Haula (26) and Pastrnak (34) notched the assists as the Bruins took a, 2-0, lead at 1:07 of the second period– courtesy of Hall’s goal and Pastrnak’s 500th career NHL point in the form of a secondary assist on the goal.
Midway through the middle frame, McAvoy rocked Fox on a clean open ice hit in Boston’s own end– drawing the ire of Dryden Hunt and resulting in a bit of a fracas between McAvoy and Hunt that resulted in a pair of roughing infractions and 4-on-4 action at 9:27.
The Bruins soon had an abbreviated 4-on-3 power play after Jacob Trouba tripped Pastrnak at 10:21 of the second period, but once again the B’s couldn’t muster anything on the power play– falling to 0-for-32 on their last 32 skater advantages as a result.
Through 40 minutes of action, the Bruins led, 2-0, on the scoreboard and held a, 28-22, advantage in shots on goal, including an, 18-10, advantage in the second period alone.
Boston led in blocked shots (11-9), giveaways (9-8) and faceoff win% (68-32) after two periods, while New York held the advantage in takeaways (8-3) and hits (24-20).
The Rangers were 0-for-1 and the Bruins were 0-for-3 on the power play heading into the final frame.
Ullmark sent the puck over the glass and out of play to kick off the third period with an automatic infraction at 1:42.
Craig Smith served the minor and the Rangers took full advantage of the ensuing power play.
Carlo lost his stick and was aiming to retrieve it while the puck was still in New York’s attacking zone– rendering the Bruins defender out of position as Mika Zibanejad stood on the doorstep and awaited a pass through the slot.
Chris Kreider setup Zibanejad (29) for a one-timer goal as Ullmark made a desperation effort that came up a little bit short as Zibanejad’s power-play goal brought the Rangers to within one and put them on the scoreboard.
Kreider (24) and Alexis Lafrenière (12) had the assists on the goal and New York trailed, 2-1, at 2:58 of the third period.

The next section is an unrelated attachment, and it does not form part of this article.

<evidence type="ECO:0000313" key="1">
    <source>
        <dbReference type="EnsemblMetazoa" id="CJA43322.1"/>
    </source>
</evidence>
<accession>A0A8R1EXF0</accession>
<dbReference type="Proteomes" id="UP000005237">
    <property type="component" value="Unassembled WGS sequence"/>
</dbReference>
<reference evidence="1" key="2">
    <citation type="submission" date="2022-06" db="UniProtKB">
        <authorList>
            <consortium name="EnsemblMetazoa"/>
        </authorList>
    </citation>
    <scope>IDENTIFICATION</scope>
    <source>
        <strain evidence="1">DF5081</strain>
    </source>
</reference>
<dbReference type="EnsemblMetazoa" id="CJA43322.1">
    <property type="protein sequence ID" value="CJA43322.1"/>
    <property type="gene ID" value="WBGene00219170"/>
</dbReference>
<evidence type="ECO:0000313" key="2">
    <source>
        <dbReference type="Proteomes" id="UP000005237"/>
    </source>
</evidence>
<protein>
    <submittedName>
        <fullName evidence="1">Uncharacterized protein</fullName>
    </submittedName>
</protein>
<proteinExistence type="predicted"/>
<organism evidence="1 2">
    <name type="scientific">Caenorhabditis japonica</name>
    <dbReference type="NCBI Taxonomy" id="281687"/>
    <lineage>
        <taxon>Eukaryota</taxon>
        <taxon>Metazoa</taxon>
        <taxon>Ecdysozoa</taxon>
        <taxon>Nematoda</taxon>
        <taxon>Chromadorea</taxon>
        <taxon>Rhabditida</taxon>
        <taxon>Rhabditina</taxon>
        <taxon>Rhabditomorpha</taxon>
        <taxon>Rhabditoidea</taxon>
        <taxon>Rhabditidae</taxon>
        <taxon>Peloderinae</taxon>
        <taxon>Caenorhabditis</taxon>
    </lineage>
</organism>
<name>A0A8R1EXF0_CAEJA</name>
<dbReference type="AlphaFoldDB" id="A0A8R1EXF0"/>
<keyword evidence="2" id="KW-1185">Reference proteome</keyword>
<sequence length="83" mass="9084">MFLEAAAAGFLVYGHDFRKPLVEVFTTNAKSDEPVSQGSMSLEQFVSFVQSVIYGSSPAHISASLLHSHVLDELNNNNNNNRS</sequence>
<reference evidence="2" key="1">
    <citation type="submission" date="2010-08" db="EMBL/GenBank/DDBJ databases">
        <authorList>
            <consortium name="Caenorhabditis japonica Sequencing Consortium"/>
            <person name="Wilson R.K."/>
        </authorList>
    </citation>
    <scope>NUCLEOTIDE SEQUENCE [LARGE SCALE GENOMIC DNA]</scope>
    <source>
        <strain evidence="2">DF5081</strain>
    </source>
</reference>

Carlo also managed to hook Lafrenière before losing his stick– resulting in another power play for the Rangers at 2:58, though this time Boston was able to kill off the infraction.
Midway through the third period, Connor Clifton dumped the puck off of Charlie Coyle (inadvertently) and into the attacking zone, where Smith retrieved the rubber biscuit by the goal lime and zipped a pass back to Trent Frederic (7) for the catch and release shot in the slot off of Shesterkin and into the twine.
Smith (18) and Coyle (27) picked up the assists as the Bruins extended their lead back to two-goals, 3-1, at 9:37.
With 3:49 remaining in the action, Rangers head coach, Gerard Gallant, pulled his goaltender for an extra attacker before using his timeout 46 seconds later to draw up a plan to rally his skaters for a pair of goals to tie the game at the very least.
Things did not go to plan.
New York iced the puck with 40.1 seconds remaining after Marchand rang the outside of the iron on an empty net and Shesterkin went back into the crease.
He wasn’t able to make his way back to the bench as Boston sustained enough offensive pressure to keep the Rangers from breaking through the neutral zone as time ticked down and the final horn eventually sounded.
The Bruins had won, 3-1, and finished the night leading in shots on goal, 35-31, despite being outshot by the Rangers, 9-7, in the third period alone.
Boston exited their own building leading in blocked shots (17-11) and faceoff win% (62-38), while New York left TD Garden leading in hits (34-24).
Both teams managed to amass nine giveaways each, while the Rangers went 1-for-3 on the power play and the B’s finished the afternoon 0-for-3 on the skater advantage.
For the fourth time in the last five seasons, Boston passed the 100-point plateau in the standings.
The Bruins have 25 seasons with 100 points or more in franchise history, which is also an NHL record.
Having completed their final matinée game of the regular season, the B’s went 11-2-0 in 13 afternoon matchups in 2021-22, while improving to 35-9-2 (17-5-1 at home) when scoring first, 27-5-1 (14-3-0 at home) when leading after one and 30-1-3 (14-1-1 at home) when leading after two periods this season.
New York fell to 18-17-4 (11-11-0 on the road) when allowing the game’s first goal, 11-12-4 (6-9-0 on the road) when trailing after the first period and 4-17-2 (1-12-0 on the road) when trailing after the second period in 2021-22.
The Bruins will pay a visit to the Montréal Canadiens on Sunday before hosting the Florida Panthers and Buffalo Sabres Tuesday and Thursday, respectively, prior to their regular season series finale on the road against the Toronto Maple Leafs on Friday.